The White House chief of staff has launched an impassioned attack on a “selfish” congresswoman who said President Trump made a war widow cry.
General John Kelly said he was “broken-hearted” by the Democrat’s criticism of the lawmaker’s condolence call to Sergeant La David Johnson’s wife.
Sergeant Johnson was one of four killed in Niger by Islamist militants this month.
Kelly also said he did not receive a call from President Barack Obama when his son died in Afghanistan in 2010.
The chief of staff, a former Marine Corp general, said in the White House briefing room that Representative Frederica Wilson was “an empty barrel”.
The Florida Democrat said on Wednesday that she had overheard Trump tell bereaved Myeshia Johnson of her slain husband: “He knew what he was signing up for, but I guess it hurts anyway.”
Wilson said the president’s alleged remarks, shortly before Sergeant Johnson’s coffin arrived by aircraft in his home city of Miami, made Johnson break down in tears.
President Trump said the congresswoman had “totally fabricated” the comments.
On Thursday, Kelly said he was so “stunned” by Wilson’s attack that he spent more than an hour walking among soldiers’ graves at Arlington National Cemetery, just outside Washington.
The chief of staff said he had advised the president not to call the loved ones of the four American servicemen killed in Niger, telling him: “There’s nothing you can do to lighten the burden on these families.”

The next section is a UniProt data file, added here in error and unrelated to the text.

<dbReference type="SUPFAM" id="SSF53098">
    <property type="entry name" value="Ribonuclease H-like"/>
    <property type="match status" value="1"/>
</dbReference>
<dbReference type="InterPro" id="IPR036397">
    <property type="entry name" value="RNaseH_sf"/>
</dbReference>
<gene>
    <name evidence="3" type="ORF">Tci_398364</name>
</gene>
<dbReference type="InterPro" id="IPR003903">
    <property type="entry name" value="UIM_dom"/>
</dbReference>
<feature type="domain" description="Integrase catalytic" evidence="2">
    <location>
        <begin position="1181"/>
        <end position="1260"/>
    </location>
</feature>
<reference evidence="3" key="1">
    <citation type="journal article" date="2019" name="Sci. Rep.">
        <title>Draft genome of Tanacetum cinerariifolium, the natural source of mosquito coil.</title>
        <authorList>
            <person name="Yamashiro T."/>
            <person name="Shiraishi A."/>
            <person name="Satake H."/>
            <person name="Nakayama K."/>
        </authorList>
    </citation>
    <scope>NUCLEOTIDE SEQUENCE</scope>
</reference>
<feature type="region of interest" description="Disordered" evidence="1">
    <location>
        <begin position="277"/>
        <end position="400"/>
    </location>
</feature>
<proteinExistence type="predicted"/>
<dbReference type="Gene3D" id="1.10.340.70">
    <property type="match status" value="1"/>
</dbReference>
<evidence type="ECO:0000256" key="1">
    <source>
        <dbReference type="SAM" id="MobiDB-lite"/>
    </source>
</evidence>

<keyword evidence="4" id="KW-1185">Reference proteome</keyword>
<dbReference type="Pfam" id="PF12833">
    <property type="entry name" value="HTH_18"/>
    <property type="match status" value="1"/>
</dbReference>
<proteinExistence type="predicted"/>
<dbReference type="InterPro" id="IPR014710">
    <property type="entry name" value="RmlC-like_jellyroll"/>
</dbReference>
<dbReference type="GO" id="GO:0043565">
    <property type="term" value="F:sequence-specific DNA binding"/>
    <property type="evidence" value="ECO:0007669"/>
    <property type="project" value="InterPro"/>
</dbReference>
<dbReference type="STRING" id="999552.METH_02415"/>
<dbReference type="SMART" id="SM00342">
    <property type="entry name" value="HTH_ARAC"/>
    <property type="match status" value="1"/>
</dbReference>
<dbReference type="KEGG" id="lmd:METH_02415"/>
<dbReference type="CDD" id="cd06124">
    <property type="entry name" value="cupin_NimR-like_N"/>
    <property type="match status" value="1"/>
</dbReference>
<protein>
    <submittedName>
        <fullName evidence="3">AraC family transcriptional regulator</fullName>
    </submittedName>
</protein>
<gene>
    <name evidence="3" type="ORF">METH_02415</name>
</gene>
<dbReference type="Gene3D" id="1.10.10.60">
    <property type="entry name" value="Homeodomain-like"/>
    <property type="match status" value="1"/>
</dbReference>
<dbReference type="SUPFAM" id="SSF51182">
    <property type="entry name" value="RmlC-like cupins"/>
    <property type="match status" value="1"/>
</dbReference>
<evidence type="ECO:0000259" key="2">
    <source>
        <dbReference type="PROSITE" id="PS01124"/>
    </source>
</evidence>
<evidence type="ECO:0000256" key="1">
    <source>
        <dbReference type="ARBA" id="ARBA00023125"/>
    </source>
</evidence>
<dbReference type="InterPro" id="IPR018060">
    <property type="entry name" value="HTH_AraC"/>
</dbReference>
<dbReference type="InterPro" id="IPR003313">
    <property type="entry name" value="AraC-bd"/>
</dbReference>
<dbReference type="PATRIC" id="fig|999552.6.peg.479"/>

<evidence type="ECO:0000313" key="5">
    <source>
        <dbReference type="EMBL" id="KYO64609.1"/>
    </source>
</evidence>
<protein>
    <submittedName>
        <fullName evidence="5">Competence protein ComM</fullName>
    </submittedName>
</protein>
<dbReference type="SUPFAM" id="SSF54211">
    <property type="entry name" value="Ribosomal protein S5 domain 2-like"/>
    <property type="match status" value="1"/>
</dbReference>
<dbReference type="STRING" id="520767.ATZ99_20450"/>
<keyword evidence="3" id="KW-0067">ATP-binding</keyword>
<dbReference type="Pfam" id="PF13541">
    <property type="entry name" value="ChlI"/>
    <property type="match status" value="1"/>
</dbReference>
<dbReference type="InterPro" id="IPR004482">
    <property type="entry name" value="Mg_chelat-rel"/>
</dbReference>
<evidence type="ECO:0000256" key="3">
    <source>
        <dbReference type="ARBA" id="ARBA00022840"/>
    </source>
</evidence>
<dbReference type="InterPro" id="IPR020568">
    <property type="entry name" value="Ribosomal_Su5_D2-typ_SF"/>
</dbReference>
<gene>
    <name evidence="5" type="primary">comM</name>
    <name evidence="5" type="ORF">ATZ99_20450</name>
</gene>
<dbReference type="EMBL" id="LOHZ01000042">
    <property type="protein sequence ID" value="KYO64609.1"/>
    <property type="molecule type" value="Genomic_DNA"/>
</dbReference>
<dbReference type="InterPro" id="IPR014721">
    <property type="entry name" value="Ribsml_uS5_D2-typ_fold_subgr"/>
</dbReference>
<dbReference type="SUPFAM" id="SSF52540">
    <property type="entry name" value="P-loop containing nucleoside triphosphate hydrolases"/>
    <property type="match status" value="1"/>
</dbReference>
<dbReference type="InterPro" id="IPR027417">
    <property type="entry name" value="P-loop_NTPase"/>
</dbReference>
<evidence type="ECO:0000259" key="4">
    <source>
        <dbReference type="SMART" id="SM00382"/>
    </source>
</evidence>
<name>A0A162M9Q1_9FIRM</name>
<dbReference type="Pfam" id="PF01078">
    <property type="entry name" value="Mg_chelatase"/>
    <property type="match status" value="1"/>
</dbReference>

Kelly described such a task as “the most difficult thing you can imagine”.
“There is no perfect way to make that phone call,” he added.
He also discussed the death of his own son, Robert Kelly, a 29-year-old Marine first lieutenant who died when he stepped on an Afghan landmine.
Kelly said: “He [President Trump] asked me about previous presidents. And I said, ‘I can tell you that President Obama, who was my commander-in-chief when I was on active duty, did not call my family.”
“That was not a criticism. That was just to simply say, I don’t believe that President Obama called. That’s not a negative thing.
“I don’t believe President Bush called in all cases. I don’t believe any president, particularly when the casualty rates are very, very high, that presidents call.”
The controversy began on Monday when a reporter asked Trump at the White House why he had still not called the families of the four soldiers killed in the fatal ambush in Africa on 4 October.
The president provoked outrage by suggesting that his predecessor, Barack Obama, and other former US presidents did not call the relatives of dead service members.
On Tuesday, Trump ratcheted up the row by stating that President Obama did not call Kelly’s family.